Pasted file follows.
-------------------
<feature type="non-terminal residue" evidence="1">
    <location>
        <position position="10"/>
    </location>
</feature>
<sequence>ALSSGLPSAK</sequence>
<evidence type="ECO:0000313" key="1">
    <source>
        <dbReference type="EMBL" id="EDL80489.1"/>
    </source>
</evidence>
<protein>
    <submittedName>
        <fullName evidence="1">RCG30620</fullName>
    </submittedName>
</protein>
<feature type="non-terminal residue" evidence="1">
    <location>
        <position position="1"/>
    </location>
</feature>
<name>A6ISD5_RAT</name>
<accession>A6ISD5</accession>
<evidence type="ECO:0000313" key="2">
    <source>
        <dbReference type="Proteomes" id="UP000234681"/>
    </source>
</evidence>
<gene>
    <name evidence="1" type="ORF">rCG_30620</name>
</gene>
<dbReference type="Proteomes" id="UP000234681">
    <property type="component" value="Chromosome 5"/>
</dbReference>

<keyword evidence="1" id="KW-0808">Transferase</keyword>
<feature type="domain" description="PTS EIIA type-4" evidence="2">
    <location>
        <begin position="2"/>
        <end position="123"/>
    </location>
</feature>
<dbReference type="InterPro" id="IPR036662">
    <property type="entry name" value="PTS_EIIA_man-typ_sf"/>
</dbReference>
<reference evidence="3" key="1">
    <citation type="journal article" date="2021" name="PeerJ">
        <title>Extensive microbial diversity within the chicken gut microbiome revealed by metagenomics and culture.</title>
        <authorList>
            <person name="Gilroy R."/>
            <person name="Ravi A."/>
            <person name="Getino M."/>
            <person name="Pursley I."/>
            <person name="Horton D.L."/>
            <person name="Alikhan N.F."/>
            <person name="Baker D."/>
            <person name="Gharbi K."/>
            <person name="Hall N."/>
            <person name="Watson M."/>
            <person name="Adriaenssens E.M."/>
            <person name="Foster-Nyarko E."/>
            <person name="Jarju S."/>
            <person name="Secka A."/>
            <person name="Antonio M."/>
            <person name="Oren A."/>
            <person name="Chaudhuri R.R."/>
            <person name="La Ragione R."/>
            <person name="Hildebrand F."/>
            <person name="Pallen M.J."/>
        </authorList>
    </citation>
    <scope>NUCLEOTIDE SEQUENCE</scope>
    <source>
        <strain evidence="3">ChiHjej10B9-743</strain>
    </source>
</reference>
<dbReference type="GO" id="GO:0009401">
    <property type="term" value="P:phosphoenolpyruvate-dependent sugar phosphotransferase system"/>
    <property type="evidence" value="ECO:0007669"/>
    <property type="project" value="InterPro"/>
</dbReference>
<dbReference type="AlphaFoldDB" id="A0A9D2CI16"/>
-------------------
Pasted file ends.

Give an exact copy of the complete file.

<feature type="non-terminal residue" evidence="1">
    <location>
        <position position="10"/>
    </location>
</feature>
<sequence>ALSSGLPSAK</sequence>
<evidence type="ECO:0000313" key="1">
    <source>
        <dbReference type="EMBL" id="EDL80489.1"/>
    </source>
</evidence>
<protein>
    <submittedName>
        <fullName evidence="1">RCG30620</fullName>
    </submittedName>
</protein>
<feature type="non-terminal residue" evidence="1">
    <location>
        <position position="1"/>
    </location>
</feature>
<name>A6ISD5_RAT</name>
<accession>A6ISD5</accession>
<evidence type="ECO:0000313" key="2">
    <source>
        <dbReference type="Proteomes" id="UP000234681"/>
    </source>
</evidence>
<gene>
    <name evidence="1" type="ORF">rCG_30620</name>
</gene>
<dbReference type="Proteomes" id="UP000234681">
    <property type="component" value="Chromosome 5"/>
</dbReference>

<keyword evidence="1" id="KW-0808">Transferase</keyword>
<feature type="domain" description="PTS EIIA type-4" evidence="2">
    <location>
        <begin position="2"/>
        <end position="123"/>
    </location>
</feature>
<dbReference type="InterPro" id="IPR036662">
    <property type="entry name" value="PTS_EIIA_man-typ_sf"/>
</dbReference>
<reference evidence="3" key="1">
    <citation type="journal article" date="2021" name="PeerJ">
        <title>Extensive microbial diversity within the chicken gut microbiome revealed by metagenomics and culture.</title>
        <authorList>
            <person name="Gilroy R."/>
            <person name="Ravi A."/>
            <person name="Getino M."/>
            <person name="Pursley I."/>
            <person name="Horton D.L."/>
            <person name="Alikhan N.F."/>
            <person name="Baker D."/>
            <person name="Gharbi K."/>
            <person name="Hall N."/>
            <person name="Watson M."/>
            <person name="Adriaenssens E.M."/>
            <person name="Foster-Nyarko E."/>
            <person name="Jarju S."/>
            <person name="Secka A."/>
            <person name="Antonio M."/>
            <person name="Oren A."/>
            <person name="Chaudhuri R.R."/>
            <person name="La Ragione R."/>
            <person name="Hildebrand F."/>
            <person name="Pallen M.J."/>
        </authorList>
    </citation>
    <scope>NUCLEOTIDE SEQUENCE</scope>
    <source>
        <strain evidence="3">ChiHjej10B9-743</strain>
    </source>
</reference>
<dbReference type="GO" id="GO:0009401">
    <property type="term" value="P:phosphoenolpyruvate-dependent sugar phosphotransferase system"/>
    <property type="evidence" value="ECO:0007669"/>
    <property type="project" value="InterPro"/>
</dbReference>
<dbReference type="AlphaFoldDB" id="A0A9D2CI16"/>